National Geographic Photos Clean Up the Gold Trade?
"Conscience is the other trait that binds these photographers. To experience the beauty of harp seals swimming in the Gulf of St. Lawrence is also to see the frailty of their habitat: scores of seal pups drowning due to the collapse of ice floes, a direct consequence of climate change. To witness the calamity of war in the gold-mining region of the Democratic Republic of the Congo is also to envision a glimmer of hope: Show the gold merchants in Switzerland what their profiteering has wrought, and maybe they’ll cease their purchases.
[. . .] The images in National Geographic have revealed a world not of sameness but of wondrous diversity. But they have also, increasingly, documented societies and species and landscapes threatened by our urge for homogenization. The magazine’s latter-day explorers are often tasked with photographing places and creatures that a generation later may live only in these pages. How do you walk away from that? If my colleagues suffer a shared addiction, it’s to using the formidable reach and influence of this iconic magazine to help save the planet. Does that sound vainglorious? Ask the Swiss gold merchants. They saw Marcus Bleasdale’s images at a Geneva exhibit, and their Congolese gold purchases halted almost overnight."
The passage I've lifted above comes from a self-congratulatory essay for the 125th Anniversary issue at National Geographic entitled "The Power of Photography." I'd actually be interested to know how Robert Draper knows this about the gold merchants. I have written here in passing about Bleasdale, whose work I find forceful and unusually well-motivated; he is a truly astonishing photographer. You can hear Bleasdale talk about his work here. Like him I am interested in getting from individuals to the statistics. And like him, I'm concerned with the pragmatics of photography - with how we use images. Hence my question for Draper.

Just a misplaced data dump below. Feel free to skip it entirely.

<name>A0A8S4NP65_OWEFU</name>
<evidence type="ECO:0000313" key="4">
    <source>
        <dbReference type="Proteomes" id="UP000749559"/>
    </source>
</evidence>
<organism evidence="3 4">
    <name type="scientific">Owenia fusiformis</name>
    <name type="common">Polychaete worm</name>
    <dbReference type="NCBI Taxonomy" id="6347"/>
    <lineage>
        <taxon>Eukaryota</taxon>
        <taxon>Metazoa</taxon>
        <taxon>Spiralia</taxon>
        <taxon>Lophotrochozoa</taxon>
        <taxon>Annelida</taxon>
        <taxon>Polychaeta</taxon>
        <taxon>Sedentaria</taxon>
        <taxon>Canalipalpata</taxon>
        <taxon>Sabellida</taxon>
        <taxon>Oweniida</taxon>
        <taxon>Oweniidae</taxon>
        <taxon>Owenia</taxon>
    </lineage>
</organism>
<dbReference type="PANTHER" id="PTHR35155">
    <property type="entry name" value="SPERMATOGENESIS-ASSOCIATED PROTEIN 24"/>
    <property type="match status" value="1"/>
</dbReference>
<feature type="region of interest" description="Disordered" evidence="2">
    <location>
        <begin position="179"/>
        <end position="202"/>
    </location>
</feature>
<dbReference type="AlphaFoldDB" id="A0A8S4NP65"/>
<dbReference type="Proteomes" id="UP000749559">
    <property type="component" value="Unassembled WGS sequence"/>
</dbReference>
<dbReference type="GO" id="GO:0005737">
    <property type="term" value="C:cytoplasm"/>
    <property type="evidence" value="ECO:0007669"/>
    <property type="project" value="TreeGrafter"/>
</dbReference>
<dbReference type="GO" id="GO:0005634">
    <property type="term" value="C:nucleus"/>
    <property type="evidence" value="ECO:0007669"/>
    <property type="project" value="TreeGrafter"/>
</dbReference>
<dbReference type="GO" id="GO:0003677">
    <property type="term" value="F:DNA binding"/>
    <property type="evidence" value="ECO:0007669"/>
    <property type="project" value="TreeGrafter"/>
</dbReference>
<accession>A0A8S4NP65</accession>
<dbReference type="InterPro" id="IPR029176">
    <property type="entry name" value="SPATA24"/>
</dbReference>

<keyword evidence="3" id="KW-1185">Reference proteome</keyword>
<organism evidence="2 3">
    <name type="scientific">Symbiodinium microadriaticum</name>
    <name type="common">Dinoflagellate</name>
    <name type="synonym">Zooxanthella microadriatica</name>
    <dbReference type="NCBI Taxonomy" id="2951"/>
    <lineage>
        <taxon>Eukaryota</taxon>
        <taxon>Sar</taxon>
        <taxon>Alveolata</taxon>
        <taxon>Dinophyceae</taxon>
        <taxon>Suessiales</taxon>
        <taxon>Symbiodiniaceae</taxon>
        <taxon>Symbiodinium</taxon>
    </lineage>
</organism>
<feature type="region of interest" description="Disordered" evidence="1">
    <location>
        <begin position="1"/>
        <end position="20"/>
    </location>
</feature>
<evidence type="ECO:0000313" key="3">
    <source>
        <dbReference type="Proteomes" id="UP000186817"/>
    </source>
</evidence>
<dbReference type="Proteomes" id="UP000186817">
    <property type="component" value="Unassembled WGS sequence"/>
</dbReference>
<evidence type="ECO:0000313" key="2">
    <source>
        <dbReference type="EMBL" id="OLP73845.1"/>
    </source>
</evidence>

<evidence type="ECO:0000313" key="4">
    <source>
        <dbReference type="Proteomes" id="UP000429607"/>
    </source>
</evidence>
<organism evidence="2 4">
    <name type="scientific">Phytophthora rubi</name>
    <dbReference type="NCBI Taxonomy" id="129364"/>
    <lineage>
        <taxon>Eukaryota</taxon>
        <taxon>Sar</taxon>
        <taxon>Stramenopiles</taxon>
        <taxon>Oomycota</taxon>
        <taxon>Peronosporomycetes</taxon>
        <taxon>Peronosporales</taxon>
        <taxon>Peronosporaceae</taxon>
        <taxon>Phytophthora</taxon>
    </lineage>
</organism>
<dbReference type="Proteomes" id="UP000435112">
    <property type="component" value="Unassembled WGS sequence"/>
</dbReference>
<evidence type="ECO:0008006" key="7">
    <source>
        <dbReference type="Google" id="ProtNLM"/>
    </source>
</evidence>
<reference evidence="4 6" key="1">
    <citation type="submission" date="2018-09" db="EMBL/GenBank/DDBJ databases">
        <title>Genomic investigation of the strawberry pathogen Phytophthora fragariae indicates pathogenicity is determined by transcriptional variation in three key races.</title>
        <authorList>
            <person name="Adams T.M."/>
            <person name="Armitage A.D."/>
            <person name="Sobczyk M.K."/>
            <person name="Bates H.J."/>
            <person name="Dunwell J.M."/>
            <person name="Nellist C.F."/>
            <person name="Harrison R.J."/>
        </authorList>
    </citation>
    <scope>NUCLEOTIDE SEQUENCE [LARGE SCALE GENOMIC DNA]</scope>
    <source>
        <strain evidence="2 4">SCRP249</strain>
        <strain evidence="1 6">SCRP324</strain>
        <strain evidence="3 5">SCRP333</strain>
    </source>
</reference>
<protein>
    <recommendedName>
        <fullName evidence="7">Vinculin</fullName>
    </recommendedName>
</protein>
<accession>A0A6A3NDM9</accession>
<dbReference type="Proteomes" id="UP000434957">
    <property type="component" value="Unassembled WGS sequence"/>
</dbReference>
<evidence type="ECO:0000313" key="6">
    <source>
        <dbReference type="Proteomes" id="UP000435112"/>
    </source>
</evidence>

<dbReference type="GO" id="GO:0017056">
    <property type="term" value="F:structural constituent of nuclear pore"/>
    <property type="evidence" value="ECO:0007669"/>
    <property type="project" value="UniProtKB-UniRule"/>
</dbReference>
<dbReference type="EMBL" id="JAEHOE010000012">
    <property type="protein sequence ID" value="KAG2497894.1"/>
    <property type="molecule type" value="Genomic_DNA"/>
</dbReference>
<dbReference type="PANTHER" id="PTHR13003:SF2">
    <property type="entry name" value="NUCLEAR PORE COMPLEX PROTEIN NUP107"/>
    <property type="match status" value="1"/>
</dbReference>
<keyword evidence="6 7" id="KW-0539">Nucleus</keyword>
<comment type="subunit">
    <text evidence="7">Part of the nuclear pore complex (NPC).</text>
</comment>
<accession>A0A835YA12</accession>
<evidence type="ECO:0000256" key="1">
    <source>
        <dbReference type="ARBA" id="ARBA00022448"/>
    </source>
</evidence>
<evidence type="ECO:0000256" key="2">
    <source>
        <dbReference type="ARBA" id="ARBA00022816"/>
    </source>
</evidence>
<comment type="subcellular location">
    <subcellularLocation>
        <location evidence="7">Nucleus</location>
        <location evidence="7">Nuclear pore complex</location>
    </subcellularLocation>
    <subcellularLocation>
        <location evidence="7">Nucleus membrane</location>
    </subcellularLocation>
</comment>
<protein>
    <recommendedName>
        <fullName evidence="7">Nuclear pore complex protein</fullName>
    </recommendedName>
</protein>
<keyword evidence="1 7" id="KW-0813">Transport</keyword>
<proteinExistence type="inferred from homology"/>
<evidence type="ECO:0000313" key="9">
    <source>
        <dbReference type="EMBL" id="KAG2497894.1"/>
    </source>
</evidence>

I will note too that Draper proceeds to celebrate Steve McCurry's "Afghan Girl."
"What her intense, sea-green eyes told the world from the cover of National Geographic’s June 1985 issue a thousand diplomats and relief workers could not. The Afghan girl’s stare drilled into our collective subconscious and stopped a heedless Western world dead in its tracks."Mr. Draper would do well to look at the history of this image - including it's replication in other "iconic" images. As I wrote here some time ago: "What is interesting about that photo, however, is less how it was made than the uses to which it subsequently has been put. In that regard I highly recommend the essay "Cover to Cover: The Life Cycle of an Image in Contemporary Visual Culture" by Holly Edwards. You can find it in the terrific book she co-edited - Beautiful Suffering ~ Photography & the Traffic in Pain." (And in the interest of full disclosure, I am good friends with Mark Reinhardt who is co-editor of that volume.) The travails of this image suggest that while photography may well be powerful, that power is ambiguous.